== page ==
Therapeutic Dogs Bring Smiles Back to Hopkinton High School

amkarpacz

By Amanda Karpacz
HOPKINTON- In the midst of a difficult week at Hopkinton High School, staff and administration at Hopkinton High School arranged to bring in therapeutic dogs from the National Education for Assistance Dog Services (NEADS) to comfort students and staff. Volunteers Liz Burke and Dawn Anderson brought their puppies, Sandy and Beacon, into the Guidance Office to be visited during the day.

“Everyone is excited to see the puppies, there are more people in this office then ever before, and everyone is leaving with a smile on their face,” said counseling office secretary Constance O’Loughlin.

“The puppies give a happy vibe, it gets your mind of the sad news…it’s the best medicine,” said Sara Freedman, a junior at Hopkinton High School.

The NEADS program is a nonprofit organization that trains dogs to grow into assistance dogs. “The dogs have 95% of their training done in prisons. On weekends, families volunteer to take these dogs home to socialize and learn new environments,” said NEADS volunteer Liz Burke.

The puppies are sold or donated by reputable breeders and animal shelters to the organization. The most common breed trained is a Labrador Retriever.

Burke’s six-month-old puppy was the first to arrive at 10:30am, and students lined up to pet her. Burke could see the impact this dog made, “One student came over and said, ‘ Just looking at her [Sandy] makes me feel better’ ”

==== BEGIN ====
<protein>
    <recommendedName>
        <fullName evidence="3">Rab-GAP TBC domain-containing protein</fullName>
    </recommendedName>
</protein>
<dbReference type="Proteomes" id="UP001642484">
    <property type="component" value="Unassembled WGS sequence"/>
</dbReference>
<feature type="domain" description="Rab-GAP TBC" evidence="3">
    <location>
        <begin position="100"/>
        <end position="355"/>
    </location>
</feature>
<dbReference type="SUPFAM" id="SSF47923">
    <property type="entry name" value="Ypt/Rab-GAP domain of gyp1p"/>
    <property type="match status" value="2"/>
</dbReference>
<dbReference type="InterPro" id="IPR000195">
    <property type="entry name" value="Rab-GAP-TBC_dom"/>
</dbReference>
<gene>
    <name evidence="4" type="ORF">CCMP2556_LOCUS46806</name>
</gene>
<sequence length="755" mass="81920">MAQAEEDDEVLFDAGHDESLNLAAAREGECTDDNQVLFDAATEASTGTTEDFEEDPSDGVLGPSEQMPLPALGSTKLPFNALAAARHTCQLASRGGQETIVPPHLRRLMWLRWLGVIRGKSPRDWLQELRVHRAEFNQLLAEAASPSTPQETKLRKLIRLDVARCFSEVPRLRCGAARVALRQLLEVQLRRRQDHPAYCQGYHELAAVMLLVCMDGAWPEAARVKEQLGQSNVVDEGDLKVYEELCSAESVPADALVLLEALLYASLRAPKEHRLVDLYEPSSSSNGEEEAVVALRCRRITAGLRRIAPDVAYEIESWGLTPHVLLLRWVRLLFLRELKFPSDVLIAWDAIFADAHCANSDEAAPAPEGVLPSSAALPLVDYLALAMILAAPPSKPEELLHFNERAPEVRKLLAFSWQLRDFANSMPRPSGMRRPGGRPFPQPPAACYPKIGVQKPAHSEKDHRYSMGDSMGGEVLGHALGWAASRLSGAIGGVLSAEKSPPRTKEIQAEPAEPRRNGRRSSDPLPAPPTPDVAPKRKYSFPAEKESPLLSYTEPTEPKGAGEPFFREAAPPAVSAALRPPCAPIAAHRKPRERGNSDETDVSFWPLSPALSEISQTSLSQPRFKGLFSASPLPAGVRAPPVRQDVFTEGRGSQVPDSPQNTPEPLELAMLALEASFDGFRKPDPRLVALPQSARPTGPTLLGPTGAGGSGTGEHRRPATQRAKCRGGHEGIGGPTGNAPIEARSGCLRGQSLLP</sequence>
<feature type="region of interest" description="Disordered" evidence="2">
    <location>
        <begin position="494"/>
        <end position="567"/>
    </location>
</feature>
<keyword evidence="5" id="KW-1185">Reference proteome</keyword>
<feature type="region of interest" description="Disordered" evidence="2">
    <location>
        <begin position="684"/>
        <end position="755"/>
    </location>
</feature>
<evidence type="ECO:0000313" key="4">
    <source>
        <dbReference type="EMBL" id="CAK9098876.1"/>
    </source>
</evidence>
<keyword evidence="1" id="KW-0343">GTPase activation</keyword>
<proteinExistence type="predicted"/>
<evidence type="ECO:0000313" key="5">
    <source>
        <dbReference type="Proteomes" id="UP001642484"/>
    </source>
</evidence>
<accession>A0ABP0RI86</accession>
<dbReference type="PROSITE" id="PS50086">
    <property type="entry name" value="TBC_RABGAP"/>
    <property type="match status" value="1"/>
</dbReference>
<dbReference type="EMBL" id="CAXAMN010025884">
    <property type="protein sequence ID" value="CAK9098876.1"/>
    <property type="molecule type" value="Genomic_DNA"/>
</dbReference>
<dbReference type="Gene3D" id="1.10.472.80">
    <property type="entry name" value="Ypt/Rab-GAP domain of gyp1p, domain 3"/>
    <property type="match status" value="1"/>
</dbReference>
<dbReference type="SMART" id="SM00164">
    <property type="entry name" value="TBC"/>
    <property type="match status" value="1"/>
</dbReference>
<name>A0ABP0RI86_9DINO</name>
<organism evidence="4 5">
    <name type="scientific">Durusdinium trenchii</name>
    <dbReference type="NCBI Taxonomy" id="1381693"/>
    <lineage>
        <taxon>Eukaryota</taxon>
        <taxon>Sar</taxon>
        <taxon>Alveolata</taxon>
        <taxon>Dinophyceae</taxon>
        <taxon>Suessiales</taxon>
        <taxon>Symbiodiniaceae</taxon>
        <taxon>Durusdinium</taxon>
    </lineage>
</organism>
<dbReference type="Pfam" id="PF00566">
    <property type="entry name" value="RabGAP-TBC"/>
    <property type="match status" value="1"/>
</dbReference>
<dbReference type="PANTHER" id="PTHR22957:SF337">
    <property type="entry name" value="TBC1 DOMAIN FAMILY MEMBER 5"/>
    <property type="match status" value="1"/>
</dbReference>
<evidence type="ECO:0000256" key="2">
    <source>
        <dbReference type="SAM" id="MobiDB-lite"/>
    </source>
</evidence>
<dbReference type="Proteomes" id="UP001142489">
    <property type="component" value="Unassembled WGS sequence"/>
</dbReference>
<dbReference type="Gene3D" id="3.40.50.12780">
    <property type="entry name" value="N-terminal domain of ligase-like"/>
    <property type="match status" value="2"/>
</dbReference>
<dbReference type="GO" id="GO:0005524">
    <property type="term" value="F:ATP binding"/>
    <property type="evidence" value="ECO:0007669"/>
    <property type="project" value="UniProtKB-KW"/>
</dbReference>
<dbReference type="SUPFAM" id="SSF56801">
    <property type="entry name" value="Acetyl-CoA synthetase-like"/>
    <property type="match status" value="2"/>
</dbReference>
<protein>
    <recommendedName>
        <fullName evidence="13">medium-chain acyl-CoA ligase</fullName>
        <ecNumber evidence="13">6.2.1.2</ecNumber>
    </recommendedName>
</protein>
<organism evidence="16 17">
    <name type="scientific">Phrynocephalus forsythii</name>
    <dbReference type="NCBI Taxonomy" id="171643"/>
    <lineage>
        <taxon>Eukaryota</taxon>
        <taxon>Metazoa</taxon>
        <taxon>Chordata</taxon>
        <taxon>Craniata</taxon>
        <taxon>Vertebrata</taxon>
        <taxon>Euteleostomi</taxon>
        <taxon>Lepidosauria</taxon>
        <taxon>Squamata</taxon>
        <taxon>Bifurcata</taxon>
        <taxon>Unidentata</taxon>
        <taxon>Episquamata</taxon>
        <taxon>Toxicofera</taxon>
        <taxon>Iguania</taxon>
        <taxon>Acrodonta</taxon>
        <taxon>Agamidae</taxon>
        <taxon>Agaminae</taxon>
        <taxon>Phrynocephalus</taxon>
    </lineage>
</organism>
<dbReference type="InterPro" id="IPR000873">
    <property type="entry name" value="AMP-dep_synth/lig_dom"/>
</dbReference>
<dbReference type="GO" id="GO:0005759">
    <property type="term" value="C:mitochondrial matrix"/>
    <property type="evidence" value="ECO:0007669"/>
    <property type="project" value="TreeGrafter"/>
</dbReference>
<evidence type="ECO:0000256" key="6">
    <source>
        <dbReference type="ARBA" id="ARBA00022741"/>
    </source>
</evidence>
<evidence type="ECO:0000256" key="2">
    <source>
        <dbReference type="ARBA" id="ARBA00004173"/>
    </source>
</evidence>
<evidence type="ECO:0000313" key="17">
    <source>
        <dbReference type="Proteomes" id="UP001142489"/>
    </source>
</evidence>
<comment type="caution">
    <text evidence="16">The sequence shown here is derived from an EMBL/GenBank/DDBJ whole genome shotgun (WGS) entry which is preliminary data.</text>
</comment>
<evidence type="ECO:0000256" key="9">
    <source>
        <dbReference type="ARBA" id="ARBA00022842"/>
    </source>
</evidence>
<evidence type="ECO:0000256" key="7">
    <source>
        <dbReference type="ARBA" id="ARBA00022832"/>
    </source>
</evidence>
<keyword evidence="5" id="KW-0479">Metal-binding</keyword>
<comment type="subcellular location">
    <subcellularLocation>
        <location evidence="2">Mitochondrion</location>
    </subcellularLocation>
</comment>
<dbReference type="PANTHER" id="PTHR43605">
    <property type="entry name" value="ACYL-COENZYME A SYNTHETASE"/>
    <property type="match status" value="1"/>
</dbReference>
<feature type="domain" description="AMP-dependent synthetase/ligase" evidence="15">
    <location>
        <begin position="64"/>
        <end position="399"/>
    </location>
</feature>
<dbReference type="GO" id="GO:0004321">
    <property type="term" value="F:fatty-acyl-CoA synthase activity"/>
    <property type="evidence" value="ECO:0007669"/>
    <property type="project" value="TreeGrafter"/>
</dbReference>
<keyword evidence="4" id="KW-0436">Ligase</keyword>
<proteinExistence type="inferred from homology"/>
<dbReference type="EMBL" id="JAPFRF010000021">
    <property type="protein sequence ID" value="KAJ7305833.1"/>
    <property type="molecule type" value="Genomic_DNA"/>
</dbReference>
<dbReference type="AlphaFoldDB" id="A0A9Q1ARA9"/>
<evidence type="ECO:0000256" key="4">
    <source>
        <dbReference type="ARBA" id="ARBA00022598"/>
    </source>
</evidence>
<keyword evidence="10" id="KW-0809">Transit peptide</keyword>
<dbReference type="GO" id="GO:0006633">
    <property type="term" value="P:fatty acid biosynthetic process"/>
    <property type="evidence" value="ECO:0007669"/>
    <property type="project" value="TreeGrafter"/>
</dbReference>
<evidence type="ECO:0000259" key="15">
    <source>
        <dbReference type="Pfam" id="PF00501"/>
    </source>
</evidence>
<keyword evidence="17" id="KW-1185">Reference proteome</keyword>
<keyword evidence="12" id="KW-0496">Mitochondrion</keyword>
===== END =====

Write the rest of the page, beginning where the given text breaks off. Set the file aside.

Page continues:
“The puppies in the NEADS program are trained until they are 12 to 14 months old, they each have different skills, [and] after learning their strengths, they are assigned to someone that their skills will help,” explained the organizer of bringing the therapeutic dogs, Colleen Worrell.

Later in the day, Anderson brought in Beacon, her four-month-old black lab. She said, “The puppies definitely provide therapy and are good for your health.”

Students had their spirits lifted by spending some quality time with the therapeutic puppies brought in the week before winter break. Photo By: Mackenzie Britt
Students had their spirits lifted by spending some quality time with the therapeutic puppies brought in the week before winter break.
Photo By: Mackenzie Britt

Beacon lives with an inmate during the week; he goes to classes, recreation halls and dining halls. According to the NEADS website, they have partnerships with ten prison sites around New England. Each inmate handler must meet a certain criteria and make a year and a half commitment to train their puppy.

“The dog training part isn’t as important as socializing, the dog needs to get along with others and be able to go to different places,” said Dawn Anderson.

After three hours of attention, Sandy and Beacon both fell asleep surrounded by students and staff. Even while sleeping, these dogs brought continuous smiles the faces of grieving students.

“They [the puppies] took my mind off of everything that has been going on. The fact that they brought these in just to make us feel better put a smile on my face, it made the day much easier,” said Madison Lyman, a senior at Hopkinton High School.

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